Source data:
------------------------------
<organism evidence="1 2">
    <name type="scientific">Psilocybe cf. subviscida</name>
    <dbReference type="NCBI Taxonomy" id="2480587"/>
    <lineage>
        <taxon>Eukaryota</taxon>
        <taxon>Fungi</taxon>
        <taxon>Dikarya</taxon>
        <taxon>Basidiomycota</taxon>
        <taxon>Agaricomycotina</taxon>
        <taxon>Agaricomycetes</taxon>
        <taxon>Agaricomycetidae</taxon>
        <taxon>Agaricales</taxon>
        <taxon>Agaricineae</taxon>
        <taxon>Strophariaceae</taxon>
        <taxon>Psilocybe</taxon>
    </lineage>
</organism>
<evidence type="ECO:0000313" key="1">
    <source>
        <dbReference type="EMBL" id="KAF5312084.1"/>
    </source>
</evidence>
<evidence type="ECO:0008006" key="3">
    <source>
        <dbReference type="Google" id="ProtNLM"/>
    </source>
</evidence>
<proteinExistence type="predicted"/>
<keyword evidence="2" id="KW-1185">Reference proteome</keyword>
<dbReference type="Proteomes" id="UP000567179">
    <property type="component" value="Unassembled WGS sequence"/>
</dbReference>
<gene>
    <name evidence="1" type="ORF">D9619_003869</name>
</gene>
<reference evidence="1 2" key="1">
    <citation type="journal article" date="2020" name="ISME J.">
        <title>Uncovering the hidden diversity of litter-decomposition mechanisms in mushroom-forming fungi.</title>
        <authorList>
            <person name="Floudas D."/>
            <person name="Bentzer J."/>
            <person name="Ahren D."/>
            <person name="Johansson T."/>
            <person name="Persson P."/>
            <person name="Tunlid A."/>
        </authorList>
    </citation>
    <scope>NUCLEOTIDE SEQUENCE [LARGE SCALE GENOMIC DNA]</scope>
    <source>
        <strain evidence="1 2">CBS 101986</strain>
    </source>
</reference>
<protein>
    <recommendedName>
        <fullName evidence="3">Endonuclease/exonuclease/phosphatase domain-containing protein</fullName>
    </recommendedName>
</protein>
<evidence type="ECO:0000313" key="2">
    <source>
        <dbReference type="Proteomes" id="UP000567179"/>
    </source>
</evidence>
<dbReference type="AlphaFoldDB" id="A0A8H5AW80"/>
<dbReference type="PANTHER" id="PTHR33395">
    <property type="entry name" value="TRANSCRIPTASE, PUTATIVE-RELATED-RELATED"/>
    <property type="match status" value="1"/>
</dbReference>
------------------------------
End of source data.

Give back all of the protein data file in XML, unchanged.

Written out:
<organism evidence="1 2">
    <name type="scientific">Psilocybe cf. subviscida</name>
    <dbReference type="NCBI Taxonomy" id="2480587"/>
    <lineage>
        <taxon>Eukaryota</taxon>
        <taxon>Fungi</taxon>
        <taxon>Dikarya</taxon>
        <taxon>Basidiomycota</taxon>
        <taxon>Agaricomycotina</taxon>
        <taxon>Agaricomycetes</taxon>
        <taxon>Agaricomycetidae</taxon>
        <taxon>Agaricales</taxon>
        <taxon>Agaricineae</taxon>
        <taxon>Strophariaceae</taxon>
        <taxon>Psilocybe</taxon>
    </lineage>
</organism>
<evidence type="ECO:0000313" key="1">
    <source>
        <dbReference type="EMBL" id="KAF5312084.1"/>
    </source>
</evidence>
<evidence type="ECO:0008006" key="3">
    <source>
        <dbReference type="Google" id="ProtNLM"/>
    </source>
</evidence>
<proteinExistence type="predicted"/>
<keyword evidence="2" id="KW-1185">Reference proteome</keyword>
<dbReference type="Proteomes" id="UP000567179">
    <property type="component" value="Unassembled WGS sequence"/>
</dbReference>
<gene>
    <name evidence="1" type="ORF">D9619_003869</name>
</gene>
<reference evidence="1 2" key="1">
    <citation type="journal article" date="2020" name="ISME J.">
        <title>Uncovering the hidden diversity of litter-decomposition mechanisms in mushroom-forming fungi.</title>
        <authorList>
            <person name="Floudas D."/>
            <person name="Bentzer J."/>
            <person name="Ahren D."/>
            <person name="Johansson T."/>
            <person name="Persson P."/>
            <person name="Tunlid A."/>
        </authorList>
    </citation>
    <scope>NUCLEOTIDE SEQUENCE [LARGE SCALE GENOMIC DNA]</scope>
    <source>
        <strain evidence="1 2">CBS 101986</strain>
    </source>
</reference>
<protein>
    <recommendedName>
        <fullName evidence="3">Endonuclease/exonuclease/phosphatase domain-containing protein</fullName>
    </recommendedName>
</protein>
<evidence type="ECO:0000313" key="2">
    <source>
        <dbReference type="Proteomes" id="UP000567179"/>
    </source>
</evidence>
<dbReference type="AlphaFoldDB" id="A0A8H5AW80"/>
<dbReference type="PANTHER" id="PTHR33395">
    <property type="entry name" value="TRANSCRIPTASE, PUTATIVE-RELATED-RELATED"/>
    <property type="match status" value="1"/>
</dbReference>